on August 1, 2013
We wanted to be able to Skype with our Kindle Fire even when there was no wifi available. I bought this from the AT&T store because there were no reviews saying if Kindle Fire would connect to it. We started it up, Kindle Fire immediately recognized the device and connected with no problem.
Edit to add: we used the Kindle Fire to Skype across the country in locations w/no Wifi available with absolutely no problems via this mobile hotspot. We bought a month to month data plan for it just before our trip, and then cancelled the plan when we were done so we only paid for it while it was needed and we can reactivate it whenever we wish to use it again.
on March 27, 2013
I picked this up at my local AT&T store last week. I needed a reliable hotspot with fast Internet access for my frequent travels away from home, mostly for my laptop and whichever tablet I have on hand (over the years I have acquired an iPad, a Samsung Galaxy Tab, and most recently an Asus VivoTab - basically a more compact version of Microsoft's Surface RT). After relying for years on spotty Internet access at Starbucks, McDonalds, and anyone else offering somewhat free WiFi - and often being frustrated with limited availability or slow/dead connections - I had, last year, started tethering through my iPhone on an AT&T DataPro plan, but I didn't like how quickly it would kill my phone's battery. So, I finally took the dive into a dedicated hotspot on my AT&T plan, and I love the service and the AT&T Unite hardware so far. The 5GB plan is expensive, at $50 per month plus $10 more for each 1GB of over usage, but I have been able to justify it for the work that I am able to get done with it. Here are my impressions of the device and service:
1. It is attractive and compact, about the size and weight of my iPhone 4. The touchscreen offers useful information on AT&T 4G signal strength, amount of data used and number of days left in the service month, and connected devices. It even offers a simple tutorial on its use and configuration. Most actual configuration, however, such as changing the hotspot WiFi broadcast name and password, requires connecting to the device with a PC or tablet Internet browser. The web-based configuration screens are clean and easy to use. I would, though, like to be able to turn off the alert messages that come up on the hardware touchscreen. For instance, I configured the device to offer no "guest" connections (these are connections with a temporary password that you can use to offer a friend or coworker access through the hotspot without telling them the main password that you use from your own devices). I don't plan to use this, but setting it to no guest connections generates a frequent alert, telling me that I have run out of guest connections to offer. It is an annoyance in the software that I hope will be remedied with a future update.
2. The battery life is great. I got over 8 hours of use on my first charge, and it has a replaceable battery, so I plan to buy an extra one in case I need more extended use between charges. The device detects when nothing is connected to it, and it goes to sleep until I tap the power button, which suggests that the claimed 10 days of standby time is realistic.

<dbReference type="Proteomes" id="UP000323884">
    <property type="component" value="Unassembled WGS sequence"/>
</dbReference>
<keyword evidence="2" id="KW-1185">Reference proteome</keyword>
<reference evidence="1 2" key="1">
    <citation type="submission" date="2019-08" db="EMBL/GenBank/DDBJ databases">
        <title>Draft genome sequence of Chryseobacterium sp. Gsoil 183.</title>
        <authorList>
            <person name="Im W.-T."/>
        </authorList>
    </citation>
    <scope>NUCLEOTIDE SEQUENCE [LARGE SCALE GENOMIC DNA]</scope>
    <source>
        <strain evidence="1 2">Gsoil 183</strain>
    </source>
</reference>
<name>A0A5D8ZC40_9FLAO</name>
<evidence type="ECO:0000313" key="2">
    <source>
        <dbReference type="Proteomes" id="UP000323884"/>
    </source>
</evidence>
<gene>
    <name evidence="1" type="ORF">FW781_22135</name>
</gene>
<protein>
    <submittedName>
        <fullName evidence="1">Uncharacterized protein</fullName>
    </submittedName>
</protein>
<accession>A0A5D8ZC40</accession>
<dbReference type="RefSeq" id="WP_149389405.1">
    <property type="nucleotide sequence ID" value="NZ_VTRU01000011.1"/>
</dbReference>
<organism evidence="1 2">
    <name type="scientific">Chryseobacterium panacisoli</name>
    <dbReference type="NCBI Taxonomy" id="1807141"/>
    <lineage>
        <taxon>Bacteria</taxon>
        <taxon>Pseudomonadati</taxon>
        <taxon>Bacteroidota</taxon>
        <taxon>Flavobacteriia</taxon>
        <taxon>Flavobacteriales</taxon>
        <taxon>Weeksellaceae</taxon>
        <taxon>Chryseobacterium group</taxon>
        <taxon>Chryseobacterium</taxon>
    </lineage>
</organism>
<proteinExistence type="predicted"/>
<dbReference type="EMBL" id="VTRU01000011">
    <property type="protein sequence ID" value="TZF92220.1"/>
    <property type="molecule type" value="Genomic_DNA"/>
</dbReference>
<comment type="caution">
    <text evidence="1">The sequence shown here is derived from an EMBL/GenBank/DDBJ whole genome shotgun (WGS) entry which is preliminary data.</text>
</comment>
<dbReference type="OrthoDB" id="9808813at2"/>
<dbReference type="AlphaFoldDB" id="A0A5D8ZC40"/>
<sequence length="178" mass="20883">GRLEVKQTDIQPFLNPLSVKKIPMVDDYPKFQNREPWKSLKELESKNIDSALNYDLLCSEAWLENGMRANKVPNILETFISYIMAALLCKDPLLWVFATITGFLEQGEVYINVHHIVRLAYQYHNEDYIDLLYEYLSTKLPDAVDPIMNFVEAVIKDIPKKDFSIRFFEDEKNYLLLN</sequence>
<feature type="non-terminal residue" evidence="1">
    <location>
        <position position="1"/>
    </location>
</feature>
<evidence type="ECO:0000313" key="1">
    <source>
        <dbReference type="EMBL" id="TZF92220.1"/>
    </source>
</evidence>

3. I live in and mostly travel to cities that have good AT&T LTE coverage, so now I am enjoying great speeds. My tests average around 20MB downloads and 4MB uploads, which is more than I need and much faster than the DSL connectivity I'm stuck with at home. It is so much better than the 3G coverage on my iPhone 4 that I now keep the iPhone connected through the hotspot whenever I want to do some heavier browsing on the phone, and it has allowed me to delay upgrade to an LTE-capable handset. I may even drop the phone's data plan to AT&T's least expensive one (I think it is $20 for 300MB monthly). I have had 5 devices (2 Windows PC's, a MacBook Pro, an iPad, and my VivoTab) all accessing the Internet simultaneously through this hotspot, and, as I said above, it is much better at handling all of these devices' Internet traffic than my home DSL. I understand why AT&T dropped their unlimited Internet plans, because if I could I would just drop my home DSL connection and use the Unite device for everything at home.
4. Here is something quite annoying. The AT&T Unite device has a phone number and receives text messages, but there is no way to answer these messages. I understand that the touchscreen is too limited to allow typing, but the web interface should at least allow me to send texts and respond to texts that the device receives. I really hope that AT&T or the manufacturer (Sierra Wireless) enhances the web interface soon to allow text sending and response. One downside of this limitation is that AT&T sent my customer satisfaction survey texts to the Unite device, and I have no way of putting in the 5's that I would have entered to thank the AT&T reps for their excellent service on the day of my purchase.
5. It looks like there are two ports for external antennae, which I look forward to trying out one day after I find out how to purchase this option. So far my signal strengths have allowed me great connection speeds, but I'm sure I will soon find myself someplace where the extra signal boost would be useful or needed to get a reliable connection.
That's about it. Except for the software limits I mentioned above I am very happy with my purchase and the services that I am getting with the AT&T Unite hotspot.
on August 28, 2013
As far as I can tell, the one that was shipped to me was new. It was in AT&T logo packaging sealed with one of those clear plastic, circular seals. There was no SIM in the unit even though the "Package Contents" list printed on the box listed a "Pre-installed SIM card" in the contents list. Everything else in the list was in there.
I had no trouble at all getting a SIM card put in it and getting it activated at a nearby AT&T store.